Because I feel not enough people hate me, I thought I'd offer some comments about genre.
Genre is defined by various acknowledged plot devices. Mysteries have a crime to solve. Romance has a relationship to bloom. SF has a future or alternate world to explore. A pedant can get arbitrarily picky about the definitions and go looking for exceptions until it seems no definition fits any genre, but the clear reality is we all know genre when we see it.
The only type of writing which doesn't get boxed into a genre is literary fiction. It's always surprised me that people don't consider literary fiction to be a genre in its own right. Surely literary fiction is the genre in which nothing much happens?
By definition, if something interesting happens -- a murder, a romance, a war, a conspiracy, a plot to destroy the world -- then the book falls into one of the genres, and so it's not "literary", with the implication it's not as well written as if it were literary. Which is ridiculous because I have rarely come across a literary novel I considered as well written as the best genre novels, and when I have it was because the literary was among the best of its own kind. All that means is a top quality book is just as good as any other top quality book irrespective of genre, and a cruddy book can't be saved by being literary.
The SF writer Orson Scott Card talks in his excellent and perceptive books on writing about what he calls the MICE quotient: Milieu, Idea, Character and Event. His idea is these four attributes characterize any given story. Every story carries all four attributes of course, but in differing degree and mix. Mysteries and SF tend to be Idea stories: there's an intellectual problem to solve. Military adventure tends to be driven by the grand event, usually a war. Fantasies often exist only to show off their world: they are predominantly Milieu stories. In fact most books major in one of the MICE attributes, minor in a second, and the remaining two trail along.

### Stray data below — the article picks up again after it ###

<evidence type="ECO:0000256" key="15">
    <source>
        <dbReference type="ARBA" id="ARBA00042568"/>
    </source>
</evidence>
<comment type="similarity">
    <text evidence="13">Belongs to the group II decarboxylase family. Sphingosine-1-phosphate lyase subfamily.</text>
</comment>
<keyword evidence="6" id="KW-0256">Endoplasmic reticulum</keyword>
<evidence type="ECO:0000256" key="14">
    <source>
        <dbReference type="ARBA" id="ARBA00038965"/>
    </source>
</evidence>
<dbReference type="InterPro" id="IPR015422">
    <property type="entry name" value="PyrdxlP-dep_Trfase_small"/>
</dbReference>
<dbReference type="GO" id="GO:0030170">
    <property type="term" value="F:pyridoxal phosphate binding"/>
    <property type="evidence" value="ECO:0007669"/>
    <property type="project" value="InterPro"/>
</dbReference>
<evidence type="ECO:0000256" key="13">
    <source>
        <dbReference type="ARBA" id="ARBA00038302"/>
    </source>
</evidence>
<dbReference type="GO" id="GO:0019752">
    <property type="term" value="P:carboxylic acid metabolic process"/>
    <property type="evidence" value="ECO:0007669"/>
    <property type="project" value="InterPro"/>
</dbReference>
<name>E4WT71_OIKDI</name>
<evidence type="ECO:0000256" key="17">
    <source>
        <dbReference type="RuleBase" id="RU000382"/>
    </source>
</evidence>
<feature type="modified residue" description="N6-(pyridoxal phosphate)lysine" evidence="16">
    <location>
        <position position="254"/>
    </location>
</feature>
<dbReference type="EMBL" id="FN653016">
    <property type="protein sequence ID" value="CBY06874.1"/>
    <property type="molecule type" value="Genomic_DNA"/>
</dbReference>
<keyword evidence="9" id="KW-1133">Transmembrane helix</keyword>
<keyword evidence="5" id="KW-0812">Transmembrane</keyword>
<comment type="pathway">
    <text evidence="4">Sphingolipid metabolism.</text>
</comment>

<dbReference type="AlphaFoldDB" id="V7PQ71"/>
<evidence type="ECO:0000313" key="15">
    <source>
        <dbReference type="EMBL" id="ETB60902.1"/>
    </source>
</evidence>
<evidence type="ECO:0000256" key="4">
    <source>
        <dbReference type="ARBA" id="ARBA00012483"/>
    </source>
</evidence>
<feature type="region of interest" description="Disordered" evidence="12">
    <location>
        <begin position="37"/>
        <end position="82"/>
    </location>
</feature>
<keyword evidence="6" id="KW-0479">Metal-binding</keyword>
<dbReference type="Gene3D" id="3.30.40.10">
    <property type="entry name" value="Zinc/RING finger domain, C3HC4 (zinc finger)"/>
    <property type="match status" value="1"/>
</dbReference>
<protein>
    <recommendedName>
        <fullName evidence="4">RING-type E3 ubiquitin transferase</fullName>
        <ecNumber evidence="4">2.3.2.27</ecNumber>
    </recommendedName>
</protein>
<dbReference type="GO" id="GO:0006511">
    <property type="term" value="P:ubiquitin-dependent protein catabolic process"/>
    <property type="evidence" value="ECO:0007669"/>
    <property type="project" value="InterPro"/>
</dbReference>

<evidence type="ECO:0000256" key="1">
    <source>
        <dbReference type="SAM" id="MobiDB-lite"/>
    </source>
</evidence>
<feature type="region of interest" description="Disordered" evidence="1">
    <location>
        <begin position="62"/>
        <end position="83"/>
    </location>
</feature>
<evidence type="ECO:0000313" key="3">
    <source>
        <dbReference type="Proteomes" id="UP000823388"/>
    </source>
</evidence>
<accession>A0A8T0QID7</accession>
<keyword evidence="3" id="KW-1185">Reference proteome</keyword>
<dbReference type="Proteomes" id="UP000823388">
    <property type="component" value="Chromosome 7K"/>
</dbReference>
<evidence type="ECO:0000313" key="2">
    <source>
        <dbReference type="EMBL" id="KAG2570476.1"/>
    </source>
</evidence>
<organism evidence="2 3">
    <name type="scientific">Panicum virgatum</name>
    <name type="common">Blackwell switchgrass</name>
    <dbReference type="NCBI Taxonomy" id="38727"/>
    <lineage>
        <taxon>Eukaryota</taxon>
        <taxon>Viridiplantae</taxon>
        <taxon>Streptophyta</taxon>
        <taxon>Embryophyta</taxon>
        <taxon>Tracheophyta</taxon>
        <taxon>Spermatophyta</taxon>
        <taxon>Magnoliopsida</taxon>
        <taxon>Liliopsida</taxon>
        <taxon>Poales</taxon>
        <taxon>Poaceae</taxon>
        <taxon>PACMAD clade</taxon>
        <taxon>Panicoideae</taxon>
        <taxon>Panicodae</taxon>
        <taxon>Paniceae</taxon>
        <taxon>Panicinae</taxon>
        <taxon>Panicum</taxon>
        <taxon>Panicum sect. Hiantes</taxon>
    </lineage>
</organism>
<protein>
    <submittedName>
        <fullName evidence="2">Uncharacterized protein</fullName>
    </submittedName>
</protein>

In this scheme the mysteries of Agatha Christie are Idea first, Character second, followed by Milieu and Event. Solving the intellectual problem of the crime is always dominant for her, and she peoples her stories with all manner of eccentric characters. The milieu may add to the charm but is much less a consideration. Grand events play almost no part in her stories.
The MICE categorization of my historical mysteries is probably Character first, Milieu second, then Idea, with Event trailing a distant fourth. That's despite me writing a genre in which the mysery to solve would normally be dominant, but I know from reader feedback that my characters steal the show, and the unusual period I'm writing in becomes almost a character in its own right. This is only my own guess and if any of my early readers see this I'd be fascinated to know what MICE quotient you'd give me.
Orson Scott Card's idea makes a great deal of sense to me. Note that it does away with genre altogether and is much more about the style of the book rather than the plot devices.
I suggest most people are consistent in their preference for books with a given MICE categorization, at least by the first two letters. For example an IC book is probably (but not certainly) either SF or a mystery. Is there a strong cross-over between SF and mystery readers? Yes there is.